Tiny voices from the streets, the children left behind
For Adiza, a head-porter who hails from the Northern Region, engaging tiring work in the capital is not a choice but imperative for her family’s survival back home.
“I am here to work. I am doing ‘kayaye’ because I am from a poor family. So, I am doing this to support the family. Kayeye is very hard work because at times you charge GH¢3 but most people will look you in the face and give you GH¢1 – which is very bad.
“I have no option than to sell on the street. At times I wish I was home with my parents; I have been missing them every day.”
Her story echoes that of many more street-children the B&FT spoke to. Eric Eyan, a 16-year old who sells sachet water at Makola said: “I am selling on the street because my father is not taking good care of me. I am doing this to support my education. My father does not pay my school fees, I do everything by myself; from buying books to uniforms and other things, so I am doing this to cater for myself”.
Kwesi Ankrah, a 16-year-old who hails from Ashanti Region but works as a truckpusher in Amasaman, a suburb of Accra, said: “My parents are dead and I have nobody to help me further my education, so I am doing this to support my education.”
The Ghana Statistical Service (GSS) estimates that the total number of street-children in the Greater Accra Region is about 90,000.
Five thousand, seven hundred and sixty-eight (5,768) street-children were counted in the Ashaiman, Nungua Municipalities and Tema Metropolitan area, while 939 were in the Ga West Metropolitan.
Two thousand and thirty-one (2,031) children were also counted in the Danbge West district. In Accra Metropolitan area, 50,997 children were counted. The phenomenon is no different in Madina – the Ga East Municipal area – where 1,757 children were counted.
The data indicate that 28.5% of the children were from the Northern Region; 19.5% from Greater Accra; 10.2% were from Volta Region; 7.5% from Upper East Region; and 7.3% from Ashanti Region.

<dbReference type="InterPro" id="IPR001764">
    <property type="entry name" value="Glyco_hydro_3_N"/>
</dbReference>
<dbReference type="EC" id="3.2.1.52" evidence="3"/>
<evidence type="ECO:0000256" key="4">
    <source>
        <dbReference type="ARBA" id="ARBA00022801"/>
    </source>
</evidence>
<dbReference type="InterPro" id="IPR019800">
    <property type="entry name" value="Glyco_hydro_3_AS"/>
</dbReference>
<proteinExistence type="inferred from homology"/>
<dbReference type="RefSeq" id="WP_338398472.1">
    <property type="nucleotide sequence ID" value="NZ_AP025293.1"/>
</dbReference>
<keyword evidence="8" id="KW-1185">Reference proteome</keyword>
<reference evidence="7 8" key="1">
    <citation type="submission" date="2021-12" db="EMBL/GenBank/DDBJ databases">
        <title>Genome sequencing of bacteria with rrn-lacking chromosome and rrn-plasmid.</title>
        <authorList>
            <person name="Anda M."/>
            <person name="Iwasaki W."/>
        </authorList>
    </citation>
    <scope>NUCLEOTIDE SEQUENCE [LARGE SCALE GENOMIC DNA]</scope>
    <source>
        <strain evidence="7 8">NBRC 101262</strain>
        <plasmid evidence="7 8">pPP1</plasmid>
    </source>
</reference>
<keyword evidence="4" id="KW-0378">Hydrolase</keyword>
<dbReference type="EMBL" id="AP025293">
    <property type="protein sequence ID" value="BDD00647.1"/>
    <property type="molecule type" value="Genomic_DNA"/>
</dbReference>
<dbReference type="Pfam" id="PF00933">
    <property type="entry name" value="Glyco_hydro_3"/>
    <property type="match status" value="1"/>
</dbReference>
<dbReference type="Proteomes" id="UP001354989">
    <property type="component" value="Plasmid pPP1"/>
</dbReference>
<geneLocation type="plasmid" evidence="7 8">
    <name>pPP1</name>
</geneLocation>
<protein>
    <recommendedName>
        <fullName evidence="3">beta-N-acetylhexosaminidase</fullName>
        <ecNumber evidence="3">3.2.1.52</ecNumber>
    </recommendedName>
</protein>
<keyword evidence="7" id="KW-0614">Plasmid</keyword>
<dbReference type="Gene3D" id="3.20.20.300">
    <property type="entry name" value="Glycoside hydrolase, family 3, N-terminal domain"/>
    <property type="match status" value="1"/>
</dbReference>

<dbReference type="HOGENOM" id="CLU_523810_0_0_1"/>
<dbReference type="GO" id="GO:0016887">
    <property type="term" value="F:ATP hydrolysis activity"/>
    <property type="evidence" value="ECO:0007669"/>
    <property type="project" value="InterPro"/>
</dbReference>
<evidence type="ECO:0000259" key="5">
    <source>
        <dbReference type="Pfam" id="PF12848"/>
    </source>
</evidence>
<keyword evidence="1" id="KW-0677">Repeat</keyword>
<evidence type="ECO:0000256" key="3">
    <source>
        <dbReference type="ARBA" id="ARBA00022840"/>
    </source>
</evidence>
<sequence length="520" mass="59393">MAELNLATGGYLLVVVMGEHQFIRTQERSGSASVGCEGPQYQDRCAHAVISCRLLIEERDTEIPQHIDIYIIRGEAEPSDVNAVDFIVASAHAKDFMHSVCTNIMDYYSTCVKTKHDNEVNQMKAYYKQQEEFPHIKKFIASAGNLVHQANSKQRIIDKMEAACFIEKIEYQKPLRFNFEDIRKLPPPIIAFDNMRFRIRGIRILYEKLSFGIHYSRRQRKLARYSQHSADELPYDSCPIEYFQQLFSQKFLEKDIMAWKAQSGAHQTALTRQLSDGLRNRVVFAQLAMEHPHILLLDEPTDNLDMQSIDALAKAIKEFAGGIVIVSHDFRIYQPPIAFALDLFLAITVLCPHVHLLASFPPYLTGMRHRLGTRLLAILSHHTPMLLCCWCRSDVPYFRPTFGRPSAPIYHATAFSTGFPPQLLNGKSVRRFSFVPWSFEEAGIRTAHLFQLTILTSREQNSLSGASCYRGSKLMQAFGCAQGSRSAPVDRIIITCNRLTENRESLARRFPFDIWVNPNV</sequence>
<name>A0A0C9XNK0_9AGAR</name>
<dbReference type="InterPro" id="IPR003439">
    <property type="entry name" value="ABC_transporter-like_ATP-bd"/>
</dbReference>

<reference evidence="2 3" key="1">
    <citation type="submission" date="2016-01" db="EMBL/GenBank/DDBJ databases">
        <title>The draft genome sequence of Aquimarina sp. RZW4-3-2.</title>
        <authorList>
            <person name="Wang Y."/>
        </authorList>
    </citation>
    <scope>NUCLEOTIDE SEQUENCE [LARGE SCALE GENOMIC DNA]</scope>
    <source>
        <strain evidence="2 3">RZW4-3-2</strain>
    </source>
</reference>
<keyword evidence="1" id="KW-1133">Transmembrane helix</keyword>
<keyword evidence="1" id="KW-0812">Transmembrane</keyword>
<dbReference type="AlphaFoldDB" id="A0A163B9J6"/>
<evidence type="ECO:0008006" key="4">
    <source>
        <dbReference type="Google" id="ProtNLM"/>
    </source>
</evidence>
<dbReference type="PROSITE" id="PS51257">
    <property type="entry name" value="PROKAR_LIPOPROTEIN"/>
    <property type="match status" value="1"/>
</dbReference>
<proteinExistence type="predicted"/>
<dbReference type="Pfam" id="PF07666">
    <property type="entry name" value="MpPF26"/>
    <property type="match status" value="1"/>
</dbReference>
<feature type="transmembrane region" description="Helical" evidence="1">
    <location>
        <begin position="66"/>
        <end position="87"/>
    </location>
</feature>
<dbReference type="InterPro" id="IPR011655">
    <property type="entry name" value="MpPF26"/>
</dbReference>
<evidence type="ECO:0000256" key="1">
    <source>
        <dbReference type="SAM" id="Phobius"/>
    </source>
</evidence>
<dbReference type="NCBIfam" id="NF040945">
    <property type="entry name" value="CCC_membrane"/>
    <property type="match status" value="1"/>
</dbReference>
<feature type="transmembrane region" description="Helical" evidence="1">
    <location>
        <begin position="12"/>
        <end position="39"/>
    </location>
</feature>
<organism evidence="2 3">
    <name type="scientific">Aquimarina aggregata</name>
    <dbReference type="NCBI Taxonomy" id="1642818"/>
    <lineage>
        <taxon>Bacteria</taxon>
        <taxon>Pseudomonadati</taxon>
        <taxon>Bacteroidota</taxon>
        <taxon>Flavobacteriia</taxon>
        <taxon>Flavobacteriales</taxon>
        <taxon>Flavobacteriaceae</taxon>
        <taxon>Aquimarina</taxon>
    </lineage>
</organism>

The rest are Central Region, 6%; Upper West, 2.9%; and Western Region, 2.4% – and foreign nationals accounted for about 3%. The huge numbers involved reveals the failure of the country’s safety net
Sewing, a 17-year-old Sierra Leonean, who hawks sachet-water on the street of Accra, said that selling water on the streets of the capital is his only means of survival because he has nobody to support him.
“I have nobody in the country, so I am selling so that I take good care of myself. I use the money to pay my hospital bills, house bill, cloth and many more.”
Kwesi Kubi, a 15-year old from Akuapem in the Eastern Region, is a Fan-milk seller and said he hawks because his father has an eye problem and needs to be operated on.
“I am engaged in fan-milk business to support my father’s operation. He needs a lot of money to do the operation. My mother is dead and I have no elder siblings to support me.’’
According to Abdul Karim, a 14-year old Nigerian who sells popcorn, he sells on the street because he cannot beg for food and money. “I am selling to avoid stealing and begging on the street.”
“I normally come here during vacations to sell sachet-water, because my parent are divorced and due to that paying my school fees has been a problem. So, I am selling to support my education. My dream is to become a nurse; I will work hard to achieve that dream,” said Anita Osei, a 15-year old sachet-water seller from the Ashanti Region.
The Ministry of Gender and Social Protection must lead the charge to stem the tide and provide decent social housing, and facilitate the re-admission of street-children back into school.
Further strict enforcement of the country’s many social protection laws and investing in children homes that can serve as temporary shelters ought to be given serious consideration.
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